Wayne Rooney believes Paul Pogba needs to be left to play his own game in order to get the best out of him, something he suggests did not happen under Jose Mourinho.
Pogba and Mourinho clashed at times this season, with the France international told he'll never captain the club again one stage, while there was also a heated debate on the training pitch after a Carabao Cup loss to Derby.
Interim manager Ole Gunnar Solskjaer brought the 25-year-old straight back into his XI, with Pogba having responded by scoring four goals and adding four assists in the six games since the managerial change.
And former United star Rooney believes that Pogba needs to be allowed to play with freedom to get the best out of him.
"Well I think with Paul, I watched him come through the academy at United and he's got a lot of ability, but the difficult time he was going through... if you don't have a good relationship with the coach, then it's difficult to be at your top if you feel like the coach is scrutinising every decision you make, every pass you make," Rooney told ESPN.
"Paul Pogba will give the ball away, he'll try passes [and] it won't be the right pass at times, but you have to let him do that because two or three of them passes will create goals, will create opportunities.
"I think he found it difficult under Mourinho. I think a player and a manager with big egos clashed and the outcome was never going to be great."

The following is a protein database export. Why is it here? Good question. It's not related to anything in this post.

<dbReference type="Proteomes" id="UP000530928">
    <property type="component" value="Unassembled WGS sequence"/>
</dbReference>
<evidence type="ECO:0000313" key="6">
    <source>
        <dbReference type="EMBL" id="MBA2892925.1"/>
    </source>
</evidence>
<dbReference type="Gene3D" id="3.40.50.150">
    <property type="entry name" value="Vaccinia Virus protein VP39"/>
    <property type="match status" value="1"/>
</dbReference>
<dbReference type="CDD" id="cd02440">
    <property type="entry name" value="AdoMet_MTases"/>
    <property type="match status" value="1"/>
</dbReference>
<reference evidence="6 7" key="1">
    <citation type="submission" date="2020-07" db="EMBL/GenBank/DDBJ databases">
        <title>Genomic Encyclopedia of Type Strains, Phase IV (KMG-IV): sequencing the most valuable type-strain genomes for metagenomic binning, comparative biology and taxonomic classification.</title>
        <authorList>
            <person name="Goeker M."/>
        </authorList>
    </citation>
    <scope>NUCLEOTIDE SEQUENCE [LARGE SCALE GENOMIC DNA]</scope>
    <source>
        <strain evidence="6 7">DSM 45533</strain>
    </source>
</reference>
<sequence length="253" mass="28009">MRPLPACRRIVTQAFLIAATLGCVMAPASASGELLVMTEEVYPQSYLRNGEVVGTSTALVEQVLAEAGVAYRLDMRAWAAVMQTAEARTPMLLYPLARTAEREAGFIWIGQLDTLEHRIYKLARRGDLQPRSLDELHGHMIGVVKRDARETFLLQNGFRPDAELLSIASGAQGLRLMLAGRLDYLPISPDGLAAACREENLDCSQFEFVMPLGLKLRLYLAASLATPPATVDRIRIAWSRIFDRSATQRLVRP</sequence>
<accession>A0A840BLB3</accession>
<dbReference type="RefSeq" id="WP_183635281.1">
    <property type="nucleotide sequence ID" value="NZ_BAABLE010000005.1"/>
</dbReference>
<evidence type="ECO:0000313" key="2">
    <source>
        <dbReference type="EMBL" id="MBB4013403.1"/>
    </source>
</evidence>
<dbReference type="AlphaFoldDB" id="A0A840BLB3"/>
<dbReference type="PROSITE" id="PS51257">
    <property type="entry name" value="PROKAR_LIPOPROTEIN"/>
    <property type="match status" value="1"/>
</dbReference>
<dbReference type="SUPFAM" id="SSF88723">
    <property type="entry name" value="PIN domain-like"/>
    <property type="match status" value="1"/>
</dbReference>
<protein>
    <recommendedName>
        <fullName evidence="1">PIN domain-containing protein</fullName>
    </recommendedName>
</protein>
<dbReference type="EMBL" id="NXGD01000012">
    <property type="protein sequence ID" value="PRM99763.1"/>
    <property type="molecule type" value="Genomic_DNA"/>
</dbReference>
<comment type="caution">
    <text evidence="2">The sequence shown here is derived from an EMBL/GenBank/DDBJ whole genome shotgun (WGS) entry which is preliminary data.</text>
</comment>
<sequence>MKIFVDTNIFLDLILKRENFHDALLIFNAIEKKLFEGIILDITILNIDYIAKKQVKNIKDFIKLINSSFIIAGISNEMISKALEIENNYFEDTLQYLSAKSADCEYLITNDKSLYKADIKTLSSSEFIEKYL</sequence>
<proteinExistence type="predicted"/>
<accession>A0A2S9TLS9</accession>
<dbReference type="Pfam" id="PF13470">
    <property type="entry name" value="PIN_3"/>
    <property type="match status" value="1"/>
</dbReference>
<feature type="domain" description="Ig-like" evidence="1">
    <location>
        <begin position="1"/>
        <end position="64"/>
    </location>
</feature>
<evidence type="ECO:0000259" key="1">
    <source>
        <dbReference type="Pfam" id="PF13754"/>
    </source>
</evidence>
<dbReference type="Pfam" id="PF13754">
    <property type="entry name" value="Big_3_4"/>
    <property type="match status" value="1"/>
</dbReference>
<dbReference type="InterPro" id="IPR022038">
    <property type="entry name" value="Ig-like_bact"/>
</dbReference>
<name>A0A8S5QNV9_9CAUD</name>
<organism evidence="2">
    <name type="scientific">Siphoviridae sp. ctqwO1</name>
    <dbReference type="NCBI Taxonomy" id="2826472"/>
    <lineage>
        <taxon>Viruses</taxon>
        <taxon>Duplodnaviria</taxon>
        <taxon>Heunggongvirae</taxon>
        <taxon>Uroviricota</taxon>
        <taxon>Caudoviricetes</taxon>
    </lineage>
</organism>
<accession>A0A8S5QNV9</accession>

Pogba isn’t alone in his resurgence under Solskjaer, which has seen Manchester United reel off six wins in six games and climb back into the hunt for a top-four finish.
Marcus Rashford has scored four goals in the six games since Solskjaer took over, and has seemingly pushed ahead of the likes of Romelu Lukaku in the pecking order for the main striker role at the club.
And Rooney has revealed he spoke to Rashford when the two were together on international duty in November, insisting he advised the 20-year-old that he was working too hard.
"When I went back to play for the national team against the USA, I spoke to Marcus and he was trying too much, he was trying too hard, he was working too hard, he was getting tired at the end of games," Rooney said.
"But the scary thing with Marcus, when he runs at you with the ball he's impossible to defend and I reminded him to keep doing that, to just get the ball and run at defenders."